I was talking to a client about her summer plans. She wants to get a lot of stuff written this summer. She has lots of data. She wants to apply for a grant in about 18 months time. And heck, she finds it hard to write during term time and wants to prioritize that over the summer.
She’s experienced enough to know that the summer isn’t as long as it seems when you finish your grading in April. We talked about the importance of scheduling the time for writing and fitting other things around it. We talked about making concrete and sensible goals. And then I said something that would make a big change in her writing practice: Don’t aim to finish articles in the summer.
Summer goal = all that’s left is short finishing tasks
The final stages of finishing an article can be done relatively easily in short chunks of time. You don’t want to waste that good thinking time on tasks that don’t need it. The kind of writing you want to prioritize in the summer is the kind that really benefits from long stretches of time and intense focus.
- Generative writing
- Shitty first drafts
- Literature reviews
- Getting the argument figured out
- Figuring out if this is 1 paper or 2
- Analysis of data/interpretation of texts
- insert task that requires deep thought here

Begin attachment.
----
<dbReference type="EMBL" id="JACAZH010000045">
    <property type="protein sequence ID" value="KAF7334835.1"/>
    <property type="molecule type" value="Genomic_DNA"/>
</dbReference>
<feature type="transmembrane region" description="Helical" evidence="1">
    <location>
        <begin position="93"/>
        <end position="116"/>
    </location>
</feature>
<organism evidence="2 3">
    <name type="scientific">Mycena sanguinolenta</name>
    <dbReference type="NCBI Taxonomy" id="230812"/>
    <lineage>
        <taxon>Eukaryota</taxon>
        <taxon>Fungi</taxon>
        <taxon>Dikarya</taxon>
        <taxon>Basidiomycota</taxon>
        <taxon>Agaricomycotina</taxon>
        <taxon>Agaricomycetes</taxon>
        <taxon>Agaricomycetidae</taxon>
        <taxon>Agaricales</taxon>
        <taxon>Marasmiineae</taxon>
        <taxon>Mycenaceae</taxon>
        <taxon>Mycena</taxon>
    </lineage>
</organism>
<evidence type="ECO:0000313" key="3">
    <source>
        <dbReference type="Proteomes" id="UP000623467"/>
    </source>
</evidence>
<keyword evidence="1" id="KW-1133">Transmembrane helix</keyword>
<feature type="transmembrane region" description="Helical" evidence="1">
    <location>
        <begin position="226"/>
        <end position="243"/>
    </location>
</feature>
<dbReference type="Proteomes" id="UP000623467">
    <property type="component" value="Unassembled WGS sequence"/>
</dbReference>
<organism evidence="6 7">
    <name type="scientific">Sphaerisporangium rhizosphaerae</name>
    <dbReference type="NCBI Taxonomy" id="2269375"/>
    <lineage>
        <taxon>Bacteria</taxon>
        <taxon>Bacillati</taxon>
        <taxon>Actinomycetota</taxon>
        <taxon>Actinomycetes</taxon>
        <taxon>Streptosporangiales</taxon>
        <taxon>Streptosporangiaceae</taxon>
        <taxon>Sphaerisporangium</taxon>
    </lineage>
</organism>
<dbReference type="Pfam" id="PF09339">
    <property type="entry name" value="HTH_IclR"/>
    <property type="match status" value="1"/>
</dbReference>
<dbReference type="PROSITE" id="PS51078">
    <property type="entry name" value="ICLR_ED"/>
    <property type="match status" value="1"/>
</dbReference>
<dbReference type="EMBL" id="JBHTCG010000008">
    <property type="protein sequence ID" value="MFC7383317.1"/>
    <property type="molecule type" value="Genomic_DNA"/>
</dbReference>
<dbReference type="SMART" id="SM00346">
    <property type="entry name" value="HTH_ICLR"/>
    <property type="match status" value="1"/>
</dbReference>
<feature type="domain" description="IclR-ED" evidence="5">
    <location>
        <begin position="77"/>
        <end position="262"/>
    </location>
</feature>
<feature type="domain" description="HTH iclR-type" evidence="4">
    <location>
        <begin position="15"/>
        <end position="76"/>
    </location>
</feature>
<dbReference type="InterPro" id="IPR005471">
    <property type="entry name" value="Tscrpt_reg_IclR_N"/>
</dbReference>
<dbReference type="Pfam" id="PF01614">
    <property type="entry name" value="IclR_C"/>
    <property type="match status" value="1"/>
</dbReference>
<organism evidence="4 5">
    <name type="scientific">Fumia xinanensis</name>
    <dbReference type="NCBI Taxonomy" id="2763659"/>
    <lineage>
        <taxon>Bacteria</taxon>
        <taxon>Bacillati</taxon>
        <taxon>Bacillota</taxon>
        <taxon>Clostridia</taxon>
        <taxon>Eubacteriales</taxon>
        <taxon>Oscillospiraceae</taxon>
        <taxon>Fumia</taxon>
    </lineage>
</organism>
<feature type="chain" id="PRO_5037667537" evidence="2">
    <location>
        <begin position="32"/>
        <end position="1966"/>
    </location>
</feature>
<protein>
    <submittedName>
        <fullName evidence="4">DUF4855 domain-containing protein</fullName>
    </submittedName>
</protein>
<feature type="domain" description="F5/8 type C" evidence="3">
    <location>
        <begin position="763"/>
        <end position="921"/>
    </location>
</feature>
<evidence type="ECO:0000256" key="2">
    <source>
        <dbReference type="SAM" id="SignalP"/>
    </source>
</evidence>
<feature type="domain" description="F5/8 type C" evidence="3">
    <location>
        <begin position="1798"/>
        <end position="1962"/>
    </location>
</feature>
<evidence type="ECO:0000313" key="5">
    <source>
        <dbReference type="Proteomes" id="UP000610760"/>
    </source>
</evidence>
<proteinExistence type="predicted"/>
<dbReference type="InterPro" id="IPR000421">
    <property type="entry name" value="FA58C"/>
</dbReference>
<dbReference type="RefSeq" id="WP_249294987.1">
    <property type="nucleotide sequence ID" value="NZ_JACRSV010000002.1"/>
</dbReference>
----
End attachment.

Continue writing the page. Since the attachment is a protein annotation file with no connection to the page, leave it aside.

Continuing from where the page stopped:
Your goal for the summer is not to finish that paper but to get it to the stage where all the remains is stuff you can do when you are also teaching.
How many articles could you get to this stage this summer?
Look at your calendar. Schedule a vacation (2 weeks + maybe a couple of long weekends). Block off the last week before term starts for beginning of term chaos. Consider how much teaching and other work you must do.
Schedule time to work intensively on each one. How many 4 day mini-retreats could you do? How much of an article can you write in 4 days? Now that you have a number, decide what those articles will be about. Give them titles. Make folders for them. Or Scrivener projects. Or however you like to work.
Once you’ve got a decent draft down (not a submittable draft but all the big thinking parts are solid), make a list of what remains to be done.Things like
- fixing short sections
- prettying up the language
- checking footnotes
- checking references
- making tables
- insert finishing step of your choice here
Remember, you might not look at that list for a while so make sure you write down everything, even if it seems obvious now. Sort the materials into folders related to each task. Put things away that you are unlikely to need again. Clear your desk for the next project.
Schedule time in August to review this paper and your list. During that August meeting with yourself you can schedule time in your autumn calendar to work on the things on the list, probably in short blocks of time. You can also make a list of “things I can do if I have 15 minutes” to keep on your desk for when no one shows up to office hours or whatever.
Support for your plan
The Academic Writing Studio provides resources (including a recording and handout to guide you through the planning process), a community, and regular sessions of A Meeting With Your Writing to give just enough structure to your summer. Learn more and join by clicking on the image.
This post was edited 7 May 2018.